The NBER Reporter 2012 Number 1: Books
The Intended and Unintended Effects of U.S. Agricultural and Biotechnology Policies
The Intended and Unintended Effects of U.S. Agricultural and Biotechnology Policies, edited by Joshua S. Graff Zivin and Jeffrey M. Perloff, is an NBER Conference Report that examines a wide range of policy issues that surround U.S. agriculture and the biofuel industry. Among the topics addressed are: how funds distributed by agricultural insurance programs were created to support farmers but often benefit crop processors instead; how the demand for biofuel could create uncertainty around agricultural prices; the ways in which genetically engineered crops might affect the competing goals of energy production, environmental protection, and maintenance of the global food supply; and how the growing availability of genetically-engineering food products affects world food markets. The volume is available from the University of Chicago Press for $99.00.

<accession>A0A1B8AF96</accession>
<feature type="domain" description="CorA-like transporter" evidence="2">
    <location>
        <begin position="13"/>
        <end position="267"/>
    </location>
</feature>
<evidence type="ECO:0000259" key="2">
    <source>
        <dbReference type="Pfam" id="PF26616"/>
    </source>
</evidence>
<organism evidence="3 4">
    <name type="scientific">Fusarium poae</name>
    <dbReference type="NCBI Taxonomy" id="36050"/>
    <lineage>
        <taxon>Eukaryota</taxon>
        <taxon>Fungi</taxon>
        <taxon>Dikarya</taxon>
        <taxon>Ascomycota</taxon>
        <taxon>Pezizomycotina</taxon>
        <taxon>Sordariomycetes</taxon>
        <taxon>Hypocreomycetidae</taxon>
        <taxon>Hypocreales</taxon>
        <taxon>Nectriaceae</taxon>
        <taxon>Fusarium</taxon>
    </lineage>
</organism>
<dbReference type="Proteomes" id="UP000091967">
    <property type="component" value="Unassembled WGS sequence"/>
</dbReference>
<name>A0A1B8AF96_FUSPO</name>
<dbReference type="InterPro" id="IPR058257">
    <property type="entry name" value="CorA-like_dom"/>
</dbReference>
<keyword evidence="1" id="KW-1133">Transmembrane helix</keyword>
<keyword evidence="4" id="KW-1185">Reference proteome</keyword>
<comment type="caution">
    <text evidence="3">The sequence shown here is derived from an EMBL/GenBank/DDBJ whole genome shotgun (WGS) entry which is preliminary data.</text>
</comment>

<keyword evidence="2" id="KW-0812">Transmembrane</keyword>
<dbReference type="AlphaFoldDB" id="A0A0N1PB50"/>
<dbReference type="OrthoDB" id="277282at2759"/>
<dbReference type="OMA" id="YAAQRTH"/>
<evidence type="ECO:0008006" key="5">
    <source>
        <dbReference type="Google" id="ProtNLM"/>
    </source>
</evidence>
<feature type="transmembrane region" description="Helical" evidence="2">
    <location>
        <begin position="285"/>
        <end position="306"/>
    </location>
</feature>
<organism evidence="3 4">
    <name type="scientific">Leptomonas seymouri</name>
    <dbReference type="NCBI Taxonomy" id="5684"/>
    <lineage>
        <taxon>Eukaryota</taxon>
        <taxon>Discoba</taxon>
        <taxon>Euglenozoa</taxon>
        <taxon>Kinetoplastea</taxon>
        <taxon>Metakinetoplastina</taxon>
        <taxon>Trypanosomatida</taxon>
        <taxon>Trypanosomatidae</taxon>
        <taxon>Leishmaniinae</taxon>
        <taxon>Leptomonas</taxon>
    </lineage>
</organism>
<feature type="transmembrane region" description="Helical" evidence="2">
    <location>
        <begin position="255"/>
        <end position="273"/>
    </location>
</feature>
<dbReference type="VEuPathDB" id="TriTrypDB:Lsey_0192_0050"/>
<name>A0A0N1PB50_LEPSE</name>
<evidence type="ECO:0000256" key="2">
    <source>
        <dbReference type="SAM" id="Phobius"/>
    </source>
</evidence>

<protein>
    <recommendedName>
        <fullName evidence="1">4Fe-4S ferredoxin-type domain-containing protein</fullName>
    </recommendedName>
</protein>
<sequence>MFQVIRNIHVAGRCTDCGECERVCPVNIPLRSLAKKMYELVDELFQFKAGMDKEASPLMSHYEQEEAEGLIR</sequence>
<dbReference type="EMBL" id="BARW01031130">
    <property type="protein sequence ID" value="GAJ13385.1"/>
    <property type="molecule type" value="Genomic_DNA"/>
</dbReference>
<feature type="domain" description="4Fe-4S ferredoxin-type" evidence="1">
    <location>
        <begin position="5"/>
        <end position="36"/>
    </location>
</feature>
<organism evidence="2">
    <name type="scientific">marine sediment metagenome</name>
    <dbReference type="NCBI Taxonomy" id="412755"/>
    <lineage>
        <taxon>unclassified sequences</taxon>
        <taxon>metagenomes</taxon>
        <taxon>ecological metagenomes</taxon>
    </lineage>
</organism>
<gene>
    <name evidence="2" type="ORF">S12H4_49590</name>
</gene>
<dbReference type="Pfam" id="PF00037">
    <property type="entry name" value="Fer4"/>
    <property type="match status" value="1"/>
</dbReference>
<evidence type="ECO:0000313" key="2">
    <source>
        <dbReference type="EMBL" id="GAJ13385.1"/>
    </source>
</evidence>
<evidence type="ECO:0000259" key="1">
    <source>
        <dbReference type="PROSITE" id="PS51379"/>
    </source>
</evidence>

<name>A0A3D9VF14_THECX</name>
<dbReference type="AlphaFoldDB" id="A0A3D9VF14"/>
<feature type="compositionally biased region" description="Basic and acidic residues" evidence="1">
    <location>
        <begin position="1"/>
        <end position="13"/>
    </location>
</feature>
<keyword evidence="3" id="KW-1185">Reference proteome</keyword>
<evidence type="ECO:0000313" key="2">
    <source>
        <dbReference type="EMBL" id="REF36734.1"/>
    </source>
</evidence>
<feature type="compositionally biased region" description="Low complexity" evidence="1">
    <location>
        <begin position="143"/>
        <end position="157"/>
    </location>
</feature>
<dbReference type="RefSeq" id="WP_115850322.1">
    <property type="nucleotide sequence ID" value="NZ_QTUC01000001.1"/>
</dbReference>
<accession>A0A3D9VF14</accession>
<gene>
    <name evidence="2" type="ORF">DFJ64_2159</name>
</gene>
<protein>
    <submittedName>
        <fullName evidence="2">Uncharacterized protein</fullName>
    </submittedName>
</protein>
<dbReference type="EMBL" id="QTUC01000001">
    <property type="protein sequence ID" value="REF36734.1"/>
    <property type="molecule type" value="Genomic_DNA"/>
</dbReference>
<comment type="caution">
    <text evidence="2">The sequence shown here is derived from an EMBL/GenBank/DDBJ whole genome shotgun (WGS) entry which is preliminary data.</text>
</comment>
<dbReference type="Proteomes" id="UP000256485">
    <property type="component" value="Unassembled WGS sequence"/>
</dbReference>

Graff Zivin is an NBER Research Associate and Associate Professor of Economics at the University of California, San Diego. Perloff is a former member of NBER's Board of Directors and a Professor in the Agricultural and Resource Economics Department at the University of California, Berkeley.
The Rate and Direction of Inventive Activity Revisited
The Rate and Direction of Inventive Activity Revisited, edited by Josh Lerner and Scott Stern, is an NBER Conference Report that addresses a range of fundamental questions about the economics of innovation and technological change. Among the topics discussed are how institutions such as universities, the environment surrounding patent policy, and other factors together affect the environment for innovation; the effect of public and private research funding on the rate of scientific progress; and how "open research" and the diffusion of information technology can influence knowledge accumulation more generally. The volume is available from the University of Chicago Press for $120.00.
Lerner is a co-director of the NBER's Program on Productivity, Innovation, and Entrepreneurship. Stern is director of the NBER's Innovation Policy Working Group; both Lerner and Stern are NBER Research Associates. Lerner is also the Jacob H. Schiff Professor of Investment Banking at Harvard Business School. Stern is Distinguished Professor of Technological Innovation, Entrepreneurship and Strategic Management at MIT's Sloan School of Management.